As soon as he began to teach, the people recognized at once that there was a freshness and transparency about what he said, unlike the rabbis of the day. Rather than learning from books, he gave lessons from the great school of life. We do know that he was well versed in the Jewish scriptures and attended the synagogue regularly, so he did speak from a foundation of knowledge. On many occasions, he tells us that he had not come to abolish the laws, but rather to fulfill them.
Yet he held no official position, he had no power by way of a formal office. This may have been helpful in drawing people to listen to Him. He spoke with authority and he had the freedom to say it, as it is. In fact, we know at that time in Israel, none of the scribes would dare to voice their own opinion, and they frowned on anyone who did. No disagreement with them was tolerated.

Ironically, the true test of a person’s faithfulness to God is how they respond to God in Jesus. And how they use their logic and reason, as I talked about in the first story.

These so-called faithful followers of God failed miserably in this test because they rejected Jesus and refused to use their logic and reason.
We must stay very close to Jesus, learn from him, and experience his compassion and love. This is what motivates his mission – LOVE – the very center and nature of God.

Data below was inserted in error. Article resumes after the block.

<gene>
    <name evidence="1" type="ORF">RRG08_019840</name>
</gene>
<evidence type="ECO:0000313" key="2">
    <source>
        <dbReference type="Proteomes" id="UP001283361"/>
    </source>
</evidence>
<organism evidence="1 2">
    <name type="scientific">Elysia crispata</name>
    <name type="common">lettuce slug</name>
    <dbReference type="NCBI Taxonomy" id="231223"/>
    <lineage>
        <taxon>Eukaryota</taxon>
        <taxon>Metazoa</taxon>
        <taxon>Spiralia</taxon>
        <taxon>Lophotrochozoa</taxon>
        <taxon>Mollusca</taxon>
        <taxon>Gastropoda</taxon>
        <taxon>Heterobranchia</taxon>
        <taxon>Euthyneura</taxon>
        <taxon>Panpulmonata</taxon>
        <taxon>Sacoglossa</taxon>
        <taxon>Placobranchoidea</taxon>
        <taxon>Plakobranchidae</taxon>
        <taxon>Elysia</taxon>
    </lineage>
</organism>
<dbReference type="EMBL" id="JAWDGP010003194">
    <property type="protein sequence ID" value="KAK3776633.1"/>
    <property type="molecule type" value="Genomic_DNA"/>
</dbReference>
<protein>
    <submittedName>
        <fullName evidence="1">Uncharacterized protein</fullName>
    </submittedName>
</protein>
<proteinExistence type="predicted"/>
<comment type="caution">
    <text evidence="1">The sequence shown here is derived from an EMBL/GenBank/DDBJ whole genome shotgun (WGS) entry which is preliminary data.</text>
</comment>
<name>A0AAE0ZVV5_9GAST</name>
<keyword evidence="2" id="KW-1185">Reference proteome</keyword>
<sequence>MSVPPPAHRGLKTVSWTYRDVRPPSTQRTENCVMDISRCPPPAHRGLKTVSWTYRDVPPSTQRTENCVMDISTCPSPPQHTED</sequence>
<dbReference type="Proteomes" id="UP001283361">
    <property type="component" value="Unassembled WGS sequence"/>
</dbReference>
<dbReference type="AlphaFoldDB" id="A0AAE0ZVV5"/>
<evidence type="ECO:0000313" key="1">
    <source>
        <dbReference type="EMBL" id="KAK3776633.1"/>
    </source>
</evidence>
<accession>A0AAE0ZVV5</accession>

It was deliberate, that Jesus didn’t cast out the evil of malice and deception that was in the hearts of his opponents, who lied and deceived in order to wrongly accuse him of sedition and have him crucified. They were too willful. They were deliberately and stubbornly cooperating with evil and choosing to oppose Jesus. He had to die and rise again in order to break their power.
We are called by Christ to cast out all that is destructive, hate-filled, deceptive, unjust and unloving in our lives and hearts. We do it by prayer like the boatman from our story, and by reflection and intellectual logic and reason as did St. Thomas Aquinas, and by staying close to the Lord. We must not allow ourselves to be distracted from God’s Kingdom and the values of the gospel. What really counts is listening to what God wants of us here and now.
Jesus was able to teach with conviction because he was God. He knew that his authority came from his Father. He had nothing to fear he was the Truth and that was clear to all who heard him with open hearts and minds. He possessed an authority unequaled by anyone else. Every Christian should use the example of Christ as their authority and conviction with which to speak and act, the kind that comes from prayer and logic.